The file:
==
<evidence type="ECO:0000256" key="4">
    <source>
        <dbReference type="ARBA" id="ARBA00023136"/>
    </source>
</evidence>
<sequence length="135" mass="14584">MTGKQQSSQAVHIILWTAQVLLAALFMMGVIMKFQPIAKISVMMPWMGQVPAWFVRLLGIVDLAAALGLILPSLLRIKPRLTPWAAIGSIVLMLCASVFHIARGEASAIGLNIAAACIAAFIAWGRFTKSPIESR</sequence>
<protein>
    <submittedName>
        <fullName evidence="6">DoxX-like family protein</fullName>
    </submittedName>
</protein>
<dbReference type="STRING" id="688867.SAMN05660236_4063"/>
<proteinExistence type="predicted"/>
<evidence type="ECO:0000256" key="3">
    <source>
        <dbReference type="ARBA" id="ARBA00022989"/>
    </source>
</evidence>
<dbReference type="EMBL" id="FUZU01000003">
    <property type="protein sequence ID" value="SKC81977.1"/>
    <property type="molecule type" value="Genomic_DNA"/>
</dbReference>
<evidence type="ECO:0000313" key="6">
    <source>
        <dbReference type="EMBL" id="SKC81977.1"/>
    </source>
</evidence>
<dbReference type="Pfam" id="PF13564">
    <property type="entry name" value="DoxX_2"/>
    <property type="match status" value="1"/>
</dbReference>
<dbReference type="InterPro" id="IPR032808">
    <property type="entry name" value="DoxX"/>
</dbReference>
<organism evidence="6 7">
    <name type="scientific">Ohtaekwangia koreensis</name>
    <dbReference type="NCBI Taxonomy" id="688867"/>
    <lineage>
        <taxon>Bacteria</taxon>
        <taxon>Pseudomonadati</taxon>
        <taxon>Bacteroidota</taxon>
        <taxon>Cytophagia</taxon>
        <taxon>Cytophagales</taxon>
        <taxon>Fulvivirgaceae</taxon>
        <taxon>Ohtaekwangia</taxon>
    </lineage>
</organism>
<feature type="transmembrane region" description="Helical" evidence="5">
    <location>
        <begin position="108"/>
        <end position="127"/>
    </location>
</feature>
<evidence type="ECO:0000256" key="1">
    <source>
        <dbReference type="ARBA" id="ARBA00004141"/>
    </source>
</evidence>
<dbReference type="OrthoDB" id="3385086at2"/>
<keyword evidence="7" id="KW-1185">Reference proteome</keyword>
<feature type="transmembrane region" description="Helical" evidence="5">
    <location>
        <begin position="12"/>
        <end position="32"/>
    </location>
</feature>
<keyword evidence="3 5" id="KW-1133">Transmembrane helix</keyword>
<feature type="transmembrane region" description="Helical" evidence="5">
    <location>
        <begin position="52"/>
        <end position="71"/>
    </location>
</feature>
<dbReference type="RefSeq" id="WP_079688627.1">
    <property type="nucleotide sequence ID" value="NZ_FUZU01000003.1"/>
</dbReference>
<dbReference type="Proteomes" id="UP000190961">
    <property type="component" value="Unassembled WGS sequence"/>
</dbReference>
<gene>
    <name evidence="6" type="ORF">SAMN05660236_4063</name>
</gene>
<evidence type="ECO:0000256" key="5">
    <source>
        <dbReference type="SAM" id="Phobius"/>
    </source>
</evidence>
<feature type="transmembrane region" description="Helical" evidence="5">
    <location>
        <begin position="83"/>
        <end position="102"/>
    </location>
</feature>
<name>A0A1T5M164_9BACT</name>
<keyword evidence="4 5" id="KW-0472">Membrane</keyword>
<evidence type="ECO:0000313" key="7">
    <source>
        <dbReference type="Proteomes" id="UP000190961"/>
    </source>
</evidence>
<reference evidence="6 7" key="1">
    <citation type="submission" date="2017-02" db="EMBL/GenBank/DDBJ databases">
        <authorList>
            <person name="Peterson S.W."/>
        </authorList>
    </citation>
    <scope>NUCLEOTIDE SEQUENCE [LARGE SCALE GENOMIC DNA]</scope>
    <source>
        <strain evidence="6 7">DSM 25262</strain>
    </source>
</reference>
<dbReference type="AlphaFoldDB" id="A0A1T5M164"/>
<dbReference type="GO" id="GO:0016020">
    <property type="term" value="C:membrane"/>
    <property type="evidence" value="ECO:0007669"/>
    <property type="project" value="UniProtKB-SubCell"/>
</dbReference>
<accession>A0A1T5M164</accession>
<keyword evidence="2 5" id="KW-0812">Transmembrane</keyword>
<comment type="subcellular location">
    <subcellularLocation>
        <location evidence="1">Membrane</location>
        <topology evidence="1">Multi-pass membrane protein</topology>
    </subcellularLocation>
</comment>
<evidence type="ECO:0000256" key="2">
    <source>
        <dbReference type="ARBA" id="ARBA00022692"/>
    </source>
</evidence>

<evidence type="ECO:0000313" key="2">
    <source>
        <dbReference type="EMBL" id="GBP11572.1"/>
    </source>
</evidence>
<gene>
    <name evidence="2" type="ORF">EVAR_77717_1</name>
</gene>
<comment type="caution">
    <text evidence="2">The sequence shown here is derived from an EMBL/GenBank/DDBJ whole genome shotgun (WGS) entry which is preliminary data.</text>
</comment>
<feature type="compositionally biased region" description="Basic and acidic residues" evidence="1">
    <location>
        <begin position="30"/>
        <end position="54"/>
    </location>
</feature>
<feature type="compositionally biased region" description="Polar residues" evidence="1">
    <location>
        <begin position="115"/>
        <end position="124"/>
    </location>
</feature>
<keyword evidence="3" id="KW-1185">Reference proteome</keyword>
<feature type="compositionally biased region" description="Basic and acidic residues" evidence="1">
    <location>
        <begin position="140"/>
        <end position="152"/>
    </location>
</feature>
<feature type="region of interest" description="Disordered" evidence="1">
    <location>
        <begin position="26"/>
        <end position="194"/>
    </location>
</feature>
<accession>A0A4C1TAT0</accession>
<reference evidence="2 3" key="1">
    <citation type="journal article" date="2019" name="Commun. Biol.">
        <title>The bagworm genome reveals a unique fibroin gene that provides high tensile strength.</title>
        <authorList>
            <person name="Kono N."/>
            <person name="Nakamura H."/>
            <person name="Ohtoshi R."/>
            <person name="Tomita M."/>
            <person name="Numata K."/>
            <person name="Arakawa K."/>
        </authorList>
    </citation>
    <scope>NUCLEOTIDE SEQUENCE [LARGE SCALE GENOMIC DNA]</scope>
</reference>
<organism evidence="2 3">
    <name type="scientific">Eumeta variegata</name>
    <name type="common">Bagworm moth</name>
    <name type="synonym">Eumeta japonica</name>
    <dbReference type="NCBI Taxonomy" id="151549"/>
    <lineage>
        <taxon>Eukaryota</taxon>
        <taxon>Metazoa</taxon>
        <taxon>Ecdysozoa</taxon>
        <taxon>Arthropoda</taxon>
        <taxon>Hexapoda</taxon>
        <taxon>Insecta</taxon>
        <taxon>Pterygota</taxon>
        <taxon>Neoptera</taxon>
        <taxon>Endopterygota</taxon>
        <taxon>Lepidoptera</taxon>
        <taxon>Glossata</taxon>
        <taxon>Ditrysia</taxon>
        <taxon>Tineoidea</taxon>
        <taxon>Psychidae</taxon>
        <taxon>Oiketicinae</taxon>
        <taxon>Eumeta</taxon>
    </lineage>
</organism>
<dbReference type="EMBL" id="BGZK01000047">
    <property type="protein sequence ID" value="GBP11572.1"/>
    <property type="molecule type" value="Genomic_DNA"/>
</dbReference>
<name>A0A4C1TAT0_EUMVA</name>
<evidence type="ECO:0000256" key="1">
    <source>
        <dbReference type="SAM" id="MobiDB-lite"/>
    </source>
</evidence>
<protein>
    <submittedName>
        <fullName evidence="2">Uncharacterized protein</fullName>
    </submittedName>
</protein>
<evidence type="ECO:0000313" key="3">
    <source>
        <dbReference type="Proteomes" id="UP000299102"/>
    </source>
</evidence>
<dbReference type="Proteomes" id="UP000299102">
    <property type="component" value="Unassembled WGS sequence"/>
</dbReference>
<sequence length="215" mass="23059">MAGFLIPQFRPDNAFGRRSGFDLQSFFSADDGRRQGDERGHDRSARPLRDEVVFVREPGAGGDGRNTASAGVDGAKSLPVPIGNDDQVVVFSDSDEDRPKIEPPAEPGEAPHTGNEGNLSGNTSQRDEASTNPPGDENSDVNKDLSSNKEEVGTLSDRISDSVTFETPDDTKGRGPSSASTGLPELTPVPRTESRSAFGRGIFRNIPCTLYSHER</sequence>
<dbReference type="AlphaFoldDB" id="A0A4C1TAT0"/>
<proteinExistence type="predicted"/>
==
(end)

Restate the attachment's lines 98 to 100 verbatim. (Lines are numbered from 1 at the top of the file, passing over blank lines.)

        <dbReference type="Proteomes" id="UP000190961"/>
    </source>
</evidence>